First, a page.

Gov. Jay Nixon today joined senior executives from Westinghouse Electric Company, the global leader in nuclear energy technology; Ameren Missouri; and all of Missouri's electric energy providers to announce that Westinghouse has chosen Missouri as the location to develop and manufacture a new generation of Small Modular Nuclear Reactors (SMRs).
Next month, Westinghouse will apply for highly competitive federal cost-share investment funds from the U.S. Department of Energy (DOE) to design, license, manufacture and commercialize American-made SMRs to help meet America's energy needs and to export this technology globally. SMRs are highly compact, safe and reliable reactors that make nuclear power an attractive option for a variety of electric energy providers.
If Westinghouse receives the investment funds, they and Ameren Missouri would seek appropriate licenses from the U.S. Nuclear Regulatory Commission to move forward with construction of a Westinghouse SMR at Ameren Missouri's Callaway site to help meet our entire state's energy needs and transform Missouri into a hub for manufacturing SMRs to be exported to countries around the world.
Westinghouse's application to the DOE, and its vision of developing SMR technology in Missouri, has strong support from an unprecedented collaboration of all of Missouri's electric power providers, including Ameren Missouri; the Missouri Association of Electric Cooperatives; the Missouri Public Utility Alliance; Associated Electric Cooperative Inc.; Empire District Electric; and Kansas City Power and Light.
Westinghouse selected Missouri as its partner for this transformative project because of the state's outstanding workforce, powerhouse research institutions, strong support for nuclear power, and central location along two major rivers - making the state an ideal location to transport SMRs to global customers.
"This investment is a once-in-a-generation opportunity that could spark a next-generation manufacturing industry in Missouri. Westinghouse is the global leader in nuclear energy technology, and Missouri is proud to be partnering with this outstanding company to embrace this transformative opportunity to create jobs and develop a new global manufacturing industry," Gov. Nixon said. "Designing, developing and commercializing next-generation nuclear technology will create good jobs for Missourians, expand our global exports, and ensure that Missouri has affordable, abundant, safe and reliable power for generations to come. Missouri offers Westinghouse an outstanding nuclear operator and workforce, world-class research universities, a strong foothold in the nuclear industry, and a central location to develop a worldwide manufacturing base. As Governor, I'm fully committed to working with Westinghouse, Ameren Missouri and all our electric energy providers to take advantage of this unprecedented opportunity."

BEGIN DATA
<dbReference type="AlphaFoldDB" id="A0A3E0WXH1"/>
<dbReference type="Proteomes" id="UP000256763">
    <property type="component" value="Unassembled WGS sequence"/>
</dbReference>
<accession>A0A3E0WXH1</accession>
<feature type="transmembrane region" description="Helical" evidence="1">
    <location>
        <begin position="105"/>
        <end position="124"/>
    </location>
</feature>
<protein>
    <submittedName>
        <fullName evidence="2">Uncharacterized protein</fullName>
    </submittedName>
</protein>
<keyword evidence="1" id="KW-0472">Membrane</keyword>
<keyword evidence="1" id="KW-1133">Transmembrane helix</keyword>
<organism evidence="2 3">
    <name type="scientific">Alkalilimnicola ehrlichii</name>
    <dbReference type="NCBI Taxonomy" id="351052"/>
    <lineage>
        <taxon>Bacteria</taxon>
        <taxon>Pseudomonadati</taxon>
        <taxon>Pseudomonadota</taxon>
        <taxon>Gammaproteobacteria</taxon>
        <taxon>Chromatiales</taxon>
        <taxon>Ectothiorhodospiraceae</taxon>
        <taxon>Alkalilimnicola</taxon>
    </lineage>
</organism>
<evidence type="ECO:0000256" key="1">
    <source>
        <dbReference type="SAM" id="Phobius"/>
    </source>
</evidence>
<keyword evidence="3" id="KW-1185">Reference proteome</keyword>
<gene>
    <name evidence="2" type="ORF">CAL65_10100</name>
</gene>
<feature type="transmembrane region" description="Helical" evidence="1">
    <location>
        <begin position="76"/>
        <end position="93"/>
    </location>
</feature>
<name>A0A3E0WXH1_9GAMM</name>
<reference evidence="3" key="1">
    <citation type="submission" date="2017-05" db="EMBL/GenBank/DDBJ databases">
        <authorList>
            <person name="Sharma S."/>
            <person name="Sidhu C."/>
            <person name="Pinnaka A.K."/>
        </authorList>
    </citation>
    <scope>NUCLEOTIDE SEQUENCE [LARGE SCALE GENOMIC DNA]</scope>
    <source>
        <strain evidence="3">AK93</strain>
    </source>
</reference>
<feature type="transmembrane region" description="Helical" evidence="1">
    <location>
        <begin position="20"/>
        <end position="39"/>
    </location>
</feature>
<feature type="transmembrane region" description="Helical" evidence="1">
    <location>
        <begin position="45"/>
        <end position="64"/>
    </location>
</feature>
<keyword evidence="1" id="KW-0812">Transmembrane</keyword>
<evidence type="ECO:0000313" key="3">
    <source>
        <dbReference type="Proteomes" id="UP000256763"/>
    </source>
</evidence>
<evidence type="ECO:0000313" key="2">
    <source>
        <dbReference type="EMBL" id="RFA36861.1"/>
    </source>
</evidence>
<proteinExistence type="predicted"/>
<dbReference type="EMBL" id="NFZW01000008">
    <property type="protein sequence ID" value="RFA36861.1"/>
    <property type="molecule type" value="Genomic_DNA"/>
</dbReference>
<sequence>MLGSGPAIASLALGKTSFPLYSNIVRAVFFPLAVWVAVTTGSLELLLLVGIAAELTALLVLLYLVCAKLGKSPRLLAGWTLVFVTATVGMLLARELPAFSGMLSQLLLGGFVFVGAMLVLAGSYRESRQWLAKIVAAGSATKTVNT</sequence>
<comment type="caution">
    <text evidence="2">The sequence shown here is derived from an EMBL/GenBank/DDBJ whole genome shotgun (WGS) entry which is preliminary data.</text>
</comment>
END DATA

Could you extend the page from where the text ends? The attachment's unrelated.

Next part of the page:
"We are excited and eager to begin this historic partnership with Missouri and Ameren to further develop nuclear energy technology while bringing economic benefits to the state of Missouri," said Dr. Kate Jackson, Westinghouse Senior Vice President and Chief Technology Officer. "As we were first in developing and licensing passive reactor technology with the AP1000® reactor, Westinghouse, along with Ameren and the State of Missouri, will be the first movers in the next generation of nuclear technology, the Westinghouse SMR. Our experience, capabilities, and licensing expertise, coupled with Ameren's working utility knowledge and Missouri's highly skilled workforce, strong foothold in the nuclear industry, and central location create a competitive advantage to rapidly deploy SMR units here in the United States and elsewhere in the world."
"We are proud to partner with Westinghouse and the State of Missouri in pursuing this tremendous opportunity to further our commitment of helping to meet our state's future energy needs," said Warner L. Baxter, president and CEO of Ameren Missouri. "In addition, we strongly believe the Department of Energy's program creates the potential for a transformative economic development opportunity for the entire State of Missouri."
Westinghouse plans to develop close working relationships with the nuclear energy programs at both the University of Missouri-Columbia and the Missouri University of Science & Technology to leverage the expertise of their faculty and students, as well as with the numerous community college and vocational school programs throughout the state.
No state legislative action or statutory change is needed to move forward with this application. Westinghouse will submit its application to the U.S. Department of Energy by May 21. Federal officials have indicated they will announce the investments within 60 days after the application deadline.